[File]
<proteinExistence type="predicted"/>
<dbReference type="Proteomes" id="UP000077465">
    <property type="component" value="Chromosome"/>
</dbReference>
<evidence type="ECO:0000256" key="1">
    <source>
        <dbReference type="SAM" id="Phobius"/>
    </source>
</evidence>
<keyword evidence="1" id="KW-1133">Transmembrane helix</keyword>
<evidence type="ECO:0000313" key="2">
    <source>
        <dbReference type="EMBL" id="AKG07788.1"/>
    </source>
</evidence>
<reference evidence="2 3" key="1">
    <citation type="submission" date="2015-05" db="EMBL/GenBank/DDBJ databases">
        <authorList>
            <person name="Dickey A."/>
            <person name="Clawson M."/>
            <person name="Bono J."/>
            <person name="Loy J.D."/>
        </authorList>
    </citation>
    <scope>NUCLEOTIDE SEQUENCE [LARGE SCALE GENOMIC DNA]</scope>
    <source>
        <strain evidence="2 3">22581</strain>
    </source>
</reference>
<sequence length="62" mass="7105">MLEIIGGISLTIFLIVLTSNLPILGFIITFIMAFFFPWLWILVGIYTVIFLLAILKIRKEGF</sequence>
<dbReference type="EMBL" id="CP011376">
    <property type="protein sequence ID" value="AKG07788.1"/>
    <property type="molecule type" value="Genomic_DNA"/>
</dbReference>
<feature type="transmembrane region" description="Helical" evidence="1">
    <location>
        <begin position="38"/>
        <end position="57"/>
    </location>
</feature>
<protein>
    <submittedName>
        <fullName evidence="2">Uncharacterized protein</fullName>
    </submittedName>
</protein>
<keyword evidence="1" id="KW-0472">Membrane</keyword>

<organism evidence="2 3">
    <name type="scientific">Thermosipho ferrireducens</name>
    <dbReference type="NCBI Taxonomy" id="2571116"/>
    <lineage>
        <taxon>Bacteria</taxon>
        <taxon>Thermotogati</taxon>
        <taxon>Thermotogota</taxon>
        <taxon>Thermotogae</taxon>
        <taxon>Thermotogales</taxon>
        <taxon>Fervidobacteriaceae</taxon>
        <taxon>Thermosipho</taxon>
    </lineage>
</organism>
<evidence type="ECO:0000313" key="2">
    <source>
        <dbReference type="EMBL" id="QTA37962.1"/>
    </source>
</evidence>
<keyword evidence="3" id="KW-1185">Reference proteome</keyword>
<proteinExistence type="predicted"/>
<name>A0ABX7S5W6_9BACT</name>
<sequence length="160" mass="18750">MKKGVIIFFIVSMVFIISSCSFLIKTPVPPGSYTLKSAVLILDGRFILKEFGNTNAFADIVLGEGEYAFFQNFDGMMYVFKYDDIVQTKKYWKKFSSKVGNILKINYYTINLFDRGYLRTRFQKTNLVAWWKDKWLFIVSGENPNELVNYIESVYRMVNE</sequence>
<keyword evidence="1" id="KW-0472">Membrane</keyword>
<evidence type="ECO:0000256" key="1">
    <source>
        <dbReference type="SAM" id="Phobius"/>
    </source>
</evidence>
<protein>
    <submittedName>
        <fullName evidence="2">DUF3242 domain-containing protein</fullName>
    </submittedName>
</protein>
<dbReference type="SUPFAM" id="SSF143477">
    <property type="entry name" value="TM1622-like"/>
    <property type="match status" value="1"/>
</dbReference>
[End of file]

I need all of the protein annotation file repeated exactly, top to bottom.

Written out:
<proteinExistence type="predicted"/>
<dbReference type="Proteomes" id="UP000077465">
    <property type="component" value="Chromosome"/>
</dbReference>
<evidence type="ECO:0000256" key="1">
    <source>
        <dbReference type="SAM" id="Phobius"/>
    </source>
</evidence>
<keyword evidence="1" id="KW-1133">Transmembrane helix</keyword>
<evidence type="ECO:0000313" key="2">
    <source>
        <dbReference type="EMBL" id="AKG07788.1"/>
    </source>
</evidence>
<reference evidence="2 3" key="1">
    <citation type="submission" date="2015-05" db="EMBL/GenBank/DDBJ databases">
        <authorList>
            <person name="Dickey A."/>
            <person name="Clawson M."/>
            <person name="Bono J."/>
            <person name="Loy J.D."/>
        </authorList>
    </citation>
    <scope>NUCLEOTIDE SEQUENCE [LARGE SCALE GENOMIC DNA]</scope>
    <source>
        <strain evidence="2 3">22581</strain>
    </source>
</reference>
<sequence length="62" mass="7105">MLEIIGGISLTIFLIVLTSNLPILGFIITFIMAFFFPWLWILVGIYTVIFLLAILKIRKEGF</sequence>
<dbReference type="EMBL" id="CP011376">
    <property type="protein sequence ID" value="AKG07788.1"/>
    <property type="molecule type" value="Genomic_DNA"/>
</dbReference>
<feature type="transmembrane region" description="Helical" evidence="1">
    <location>
        <begin position="38"/>
        <end position="57"/>
    </location>
</feature>
<protein>
    <submittedName>
        <fullName evidence="2">Uncharacterized protein</fullName>
    </submittedName>
</protein>
<keyword evidence="1" id="KW-0472">Membrane</keyword>

<organism evidence="2 3">
    <name type="scientific">Thermosipho ferrireducens</name>
    <dbReference type="NCBI Taxonomy" id="2571116"/>
    <lineage>
        <taxon>Bacteria</taxon>
        <taxon>Thermotogati</taxon>
        <taxon>Thermotogota</taxon>
        <taxon>Thermotogae</taxon>
        <taxon>Thermotogales</taxon>
        <taxon>Fervidobacteriaceae</taxon>
        <taxon>Thermosipho</taxon>
    </lineage>
</organism>
<evidence type="ECO:0000313" key="2">
    <source>
        <dbReference type="EMBL" id="QTA37962.1"/>
    </source>
</evidence>
<keyword evidence="3" id="KW-1185">Reference proteome</keyword>
<proteinExistence type="predicted"/>
<name>A0ABX7S5W6_9BACT</name>
<sequence length="160" mass="18750">MKKGVIIFFIVSMVFIISSCSFLIKTPVPPGSYTLKSAVLILDGRFILKEFGNTNAFADIVLGEGEYAFFQNFDGMMYVFKYDDIVQTKKYWKKFSSKVGNILKINYYTINLFDRGYLRTRFQKTNLVAWWKDKWLFIVSGENPNELVNYIESVYRMVNE</sequence>
<keyword evidence="1" id="KW-0472">Membrane</keyword>
<evidence type="ECO:0000256" key="1">
    <source>
        <dbReference type="SAM" id="Phobius"/>
    </source>
</evidence>
<protein>
    <submittedName>
        <fullName evidence="2">DUF3242 domain-containing protein</fullName>
    </submittedName>
</protein>
<dbReference type="SUPFAM" id="SSF143477">
    <property type="entry name" value="TM1622-like"/>
    <property type="match status" value="1"/>
</dbReference>